As lucky as Richard Zednik is to be alive, the news wasn’t so positive for junior player Mickey Renaud, a centre with the OHL’s Windsor Spitfires, and a fifth round draft pick of the Calgary Flames.  On February 18th, the 19 year old future star passed away suddenly, after collapsing at his Tecumseh home.  The Spitfires captain was in his third year of junior and had 21 goals and 41 points in 56 games.  It was a sad day indeed, not just for the two teams, but for the families, team mates, and for the game.  For the time being, autopsy results have only been released to his family.  It was reported further tests could take months before we know what took Mickey away far too early.  The Spitfires dedicated the rest of their season to his memory.  Goodbye and Good Luck Mr. Renaud.  Another painful reminder of just how short life really is.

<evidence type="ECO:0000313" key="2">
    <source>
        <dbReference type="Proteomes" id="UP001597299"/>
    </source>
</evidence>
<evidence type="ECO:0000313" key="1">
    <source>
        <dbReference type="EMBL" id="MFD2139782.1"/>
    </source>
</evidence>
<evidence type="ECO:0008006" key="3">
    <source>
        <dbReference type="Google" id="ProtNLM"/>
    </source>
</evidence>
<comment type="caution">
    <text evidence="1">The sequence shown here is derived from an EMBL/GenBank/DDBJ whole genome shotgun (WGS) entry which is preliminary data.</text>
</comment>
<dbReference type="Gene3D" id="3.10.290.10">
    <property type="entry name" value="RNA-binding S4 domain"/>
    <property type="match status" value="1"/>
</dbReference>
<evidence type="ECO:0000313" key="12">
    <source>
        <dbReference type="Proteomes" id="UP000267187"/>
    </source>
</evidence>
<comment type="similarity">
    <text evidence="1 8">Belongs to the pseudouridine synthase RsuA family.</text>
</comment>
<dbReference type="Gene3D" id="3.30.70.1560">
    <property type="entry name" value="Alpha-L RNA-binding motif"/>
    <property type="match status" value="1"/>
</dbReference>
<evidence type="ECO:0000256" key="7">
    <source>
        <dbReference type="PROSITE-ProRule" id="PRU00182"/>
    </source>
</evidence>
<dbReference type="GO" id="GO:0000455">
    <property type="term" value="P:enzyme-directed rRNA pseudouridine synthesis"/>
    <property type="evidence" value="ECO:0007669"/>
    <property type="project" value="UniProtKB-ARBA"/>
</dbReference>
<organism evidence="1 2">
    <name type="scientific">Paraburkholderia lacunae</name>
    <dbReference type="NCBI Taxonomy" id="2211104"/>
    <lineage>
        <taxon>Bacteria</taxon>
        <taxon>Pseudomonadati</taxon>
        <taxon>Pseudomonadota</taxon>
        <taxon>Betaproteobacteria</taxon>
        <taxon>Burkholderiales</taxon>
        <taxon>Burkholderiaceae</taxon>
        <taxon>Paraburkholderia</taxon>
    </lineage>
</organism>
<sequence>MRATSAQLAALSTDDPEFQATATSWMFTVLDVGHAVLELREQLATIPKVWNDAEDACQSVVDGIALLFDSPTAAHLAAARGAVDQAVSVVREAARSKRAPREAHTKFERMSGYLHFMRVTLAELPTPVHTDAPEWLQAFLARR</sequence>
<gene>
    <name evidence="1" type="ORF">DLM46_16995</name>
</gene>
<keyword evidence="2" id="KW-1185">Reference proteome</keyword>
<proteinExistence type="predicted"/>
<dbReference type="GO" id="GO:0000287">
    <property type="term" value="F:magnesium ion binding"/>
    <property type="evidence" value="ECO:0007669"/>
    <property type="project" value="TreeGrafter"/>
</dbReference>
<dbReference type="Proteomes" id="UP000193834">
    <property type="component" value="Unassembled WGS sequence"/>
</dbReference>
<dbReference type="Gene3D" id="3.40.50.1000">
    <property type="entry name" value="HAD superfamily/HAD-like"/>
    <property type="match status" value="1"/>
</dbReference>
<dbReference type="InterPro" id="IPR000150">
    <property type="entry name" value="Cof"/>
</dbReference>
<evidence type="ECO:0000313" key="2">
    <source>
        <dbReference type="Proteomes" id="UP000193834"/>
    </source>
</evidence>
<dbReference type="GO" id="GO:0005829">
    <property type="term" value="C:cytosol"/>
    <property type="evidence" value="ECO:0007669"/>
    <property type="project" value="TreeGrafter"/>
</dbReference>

Now for all you folks out there who hold the belief pro sports players are overpaid, well, you might actually be right!  The media was all over this story during a recent visit to Ottawa from the St. Louis Blues.  The word on the street was the front office of the Blues had consulted with head coach Andy Murray in an attempt to find out why rookie David Perron hadn’t cashed his paycheques.  As it turned out, they are sitting on his dresser.  It all raises the million dollar question, just how much money does a 19 year old really need? – especially one used to receiving less than $50 a week for gas, not to mention, someone who, with the rest of his team, hasn’t actually been home in a month?  The Blues, by the time you read this, will have finished off a grueling 9 game road trip which has taken them all over North America.  As of this writing, their only win on the trip came in a shootout against Les Glorieux – the Montreal Canadiens.  Needless to say, it’ll be another season of singing the blues in Missouri this spring.  But don’t blame Perron for not actually earning the as yet to be deposited funds – he has been nothing short of excellent in his first NHL campaign.